Berlie Doherty is one of our foremost fiction writers for children and young adults. She is a double recipient of the Carnegie Medal with her novels Granny was a Buffer Girl (1986) and Dear Nobody (1991). She is also the author of the popular middle-grade novel Street Child and its sequel, Far From Home, which are read extensively in primary schools.
Berlie has written many more books for children and teenagers, from picture books, young fiction, retellings of fairy stories and Bible stories, and YA novels.
Her most recent book, The Haunted Hills is published by UCLan. Berlie returns to her Derbyshire home for the setting of this evocative ghost story.
In this episode, she talks to Nikki Gamble about the importance of music and landscape in her stories and the paradox of finding beauty in derelict places.
About The Haunted Hills
When Carl visits the Peak District with his parents to try and recover from the fallout of a horrific accident, he becomes caught up in the mysterious tale of the Lost Lad. Are the hills actually haunted or is Carl being chased by his own demons? As past and present collide, Carl must learn to come to terms with the loss of his best friend, Jack and find a way to move on.
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In the Reading Corner is presented by Nikki Gamble, Director of Just Imagine. It is produced by Alison Hughes.
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ikki Gamble, presenter of In The Reading Corner, a podcast about writing, illustrating and reading books for children and young people.
My guest today is Berlie Doherty, one of our finest writers of fiction. She's a double recipient of the Carnegie Medal for her novels. Granny was a Buffer Girl, published in 1986, is a family saga that looks at the changing fortunes across generations as the city of Sheffield starts its transformation in a post-industrial age. And also for Dear Nobody published in 1991, is a groundbreaking young adult novel that sensitively explores the impact of an unplanned pregnancy on the lives of the affected teenagers and their families. Burley is also the author of the hugely popular novel Street Child, and its sequel far from Home Street Chart is set in the 1860s. And it tells the story of Jim Jarvis and his encounters with Dr. Barnardo, who then goes on to establish his homes for destitute children. Berlie has written many more novels for teenagers and children, including younger fiction picture books and retellings of fairy stories and Bible stories. Her most recent novel is The Haunted Hills, and I started by asking Berlie what had inspired this evocative story.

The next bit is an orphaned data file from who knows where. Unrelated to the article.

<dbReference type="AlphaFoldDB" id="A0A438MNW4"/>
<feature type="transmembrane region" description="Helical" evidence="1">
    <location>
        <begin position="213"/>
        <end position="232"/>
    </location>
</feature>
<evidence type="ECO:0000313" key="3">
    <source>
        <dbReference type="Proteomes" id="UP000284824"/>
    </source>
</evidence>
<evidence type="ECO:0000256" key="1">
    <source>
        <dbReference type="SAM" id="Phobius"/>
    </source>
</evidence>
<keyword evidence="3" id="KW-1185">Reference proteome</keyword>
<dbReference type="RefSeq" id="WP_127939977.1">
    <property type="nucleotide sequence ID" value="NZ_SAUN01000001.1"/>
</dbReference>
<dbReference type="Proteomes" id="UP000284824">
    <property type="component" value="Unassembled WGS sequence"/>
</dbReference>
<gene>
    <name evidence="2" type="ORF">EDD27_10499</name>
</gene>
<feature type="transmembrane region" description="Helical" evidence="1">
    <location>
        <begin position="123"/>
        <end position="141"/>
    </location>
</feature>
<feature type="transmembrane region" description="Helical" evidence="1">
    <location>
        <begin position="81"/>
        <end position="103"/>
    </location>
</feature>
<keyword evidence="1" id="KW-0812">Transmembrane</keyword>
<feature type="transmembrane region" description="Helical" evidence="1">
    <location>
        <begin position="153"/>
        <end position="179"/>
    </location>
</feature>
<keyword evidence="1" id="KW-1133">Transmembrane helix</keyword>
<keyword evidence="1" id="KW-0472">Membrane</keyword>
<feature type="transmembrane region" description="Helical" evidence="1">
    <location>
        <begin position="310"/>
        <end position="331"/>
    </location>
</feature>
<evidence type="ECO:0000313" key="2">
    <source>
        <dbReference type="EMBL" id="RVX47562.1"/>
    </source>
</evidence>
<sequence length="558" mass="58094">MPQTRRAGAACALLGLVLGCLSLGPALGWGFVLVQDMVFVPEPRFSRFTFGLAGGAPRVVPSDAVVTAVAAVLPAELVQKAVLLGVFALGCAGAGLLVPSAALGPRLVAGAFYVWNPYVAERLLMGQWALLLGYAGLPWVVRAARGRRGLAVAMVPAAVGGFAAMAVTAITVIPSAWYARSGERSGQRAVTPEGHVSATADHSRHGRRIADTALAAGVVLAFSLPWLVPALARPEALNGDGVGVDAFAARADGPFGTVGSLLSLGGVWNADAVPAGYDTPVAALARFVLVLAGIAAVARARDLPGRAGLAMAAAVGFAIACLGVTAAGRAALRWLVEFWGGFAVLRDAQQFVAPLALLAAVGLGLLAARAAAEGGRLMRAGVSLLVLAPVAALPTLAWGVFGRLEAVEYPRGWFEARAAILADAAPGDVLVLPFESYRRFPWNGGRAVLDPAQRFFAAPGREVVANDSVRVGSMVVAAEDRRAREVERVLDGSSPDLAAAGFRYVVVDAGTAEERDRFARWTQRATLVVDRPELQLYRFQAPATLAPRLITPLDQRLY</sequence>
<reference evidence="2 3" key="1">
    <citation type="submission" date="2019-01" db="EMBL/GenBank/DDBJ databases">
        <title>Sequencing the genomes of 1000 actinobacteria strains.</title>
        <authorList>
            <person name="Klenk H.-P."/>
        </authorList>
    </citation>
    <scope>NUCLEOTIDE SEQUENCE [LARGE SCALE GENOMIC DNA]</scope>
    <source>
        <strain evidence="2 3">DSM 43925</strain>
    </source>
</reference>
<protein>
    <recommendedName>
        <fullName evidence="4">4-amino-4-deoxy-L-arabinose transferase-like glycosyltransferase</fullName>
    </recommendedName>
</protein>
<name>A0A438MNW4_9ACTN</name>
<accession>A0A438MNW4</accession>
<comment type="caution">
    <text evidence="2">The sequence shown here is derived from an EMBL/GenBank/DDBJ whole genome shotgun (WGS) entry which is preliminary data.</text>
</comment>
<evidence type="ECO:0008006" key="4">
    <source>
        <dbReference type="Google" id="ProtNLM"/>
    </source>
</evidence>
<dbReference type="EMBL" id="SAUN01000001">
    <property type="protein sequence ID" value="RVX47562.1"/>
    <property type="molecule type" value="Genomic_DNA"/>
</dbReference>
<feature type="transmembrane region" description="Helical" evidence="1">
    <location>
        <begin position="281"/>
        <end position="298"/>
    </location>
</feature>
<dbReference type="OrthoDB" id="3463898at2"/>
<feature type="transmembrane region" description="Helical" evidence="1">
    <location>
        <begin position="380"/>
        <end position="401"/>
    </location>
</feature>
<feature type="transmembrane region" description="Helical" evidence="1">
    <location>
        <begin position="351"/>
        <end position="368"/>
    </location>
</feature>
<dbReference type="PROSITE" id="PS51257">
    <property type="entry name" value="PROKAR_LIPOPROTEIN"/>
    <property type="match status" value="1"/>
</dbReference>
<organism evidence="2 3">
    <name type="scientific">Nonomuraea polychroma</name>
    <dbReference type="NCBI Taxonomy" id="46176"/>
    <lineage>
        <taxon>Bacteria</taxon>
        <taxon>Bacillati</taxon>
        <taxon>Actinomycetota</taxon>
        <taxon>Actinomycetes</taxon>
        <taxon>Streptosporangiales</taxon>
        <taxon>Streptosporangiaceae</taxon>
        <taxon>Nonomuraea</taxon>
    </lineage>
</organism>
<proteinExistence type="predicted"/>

Berlie Doherty (01:34):
The story is set in Derbyshire, and the actual setting of the story is, is a real place called Derwent Edge. And it's an amazing structure hill, which has a long spine of a hill with incredible rock formations on it. And they've got wonderful names like Hurkling Stones and Coach and Horses. And at the very end of them all, there's one that's called Lost Lad Hill.
And I've always been fascinated by that reference to something I didn't know about. I wondered who was the lost lad. I discovered that there is a local legend or historical incident about the Lost Lad. People don't seem to know whether it really happened or not. But the story as I heard is that a shepherd boy went onto the hills to bring the sheep back down during a snowstorm.
And the snow got so bad that he took shelter in the stones, in the rocks in one of these formations, and he couldn't get out again. But he managed to scrawl on the rock. The words 'lost lad' in case anybody passion would find him, which was unlikely. When he was eventually found, it was too late. So that's the story that I heard and was really intrigued by.
When you go up there and it's a very, very windswept desolate sort of place, you almost could believe that his presence is there somehow. That's what set me off and that's why the landscape has such a powerful part.
The Salt Cellar, a weathered rock formation high up on Derwent Edge in the Peak District National Park in Derbyshire
Nikki Gamble (03:31):
Was that the starting point for this story?
Berlie Doherty (03:34):
Yes, it was absolutely the starting point. I thought originally when I wrote down the story of the Lost Lad in my own words that it was going to be a series of short ghost stories set in Derbyshire. But I abandoned the idea and decided to move on to a full-length novel in which that legend was the inspiration but isn't the main part of the story.
Nikki Gamble (04:09):
So let's tell listeners a little bit more about the story of The Haunted Hills. Perhaps we can start with your main characters, Carl and his friend Jack. Carl is visiting the Peak District. Because something that's happened and Jim, his parents think it's going to be good for him to get away.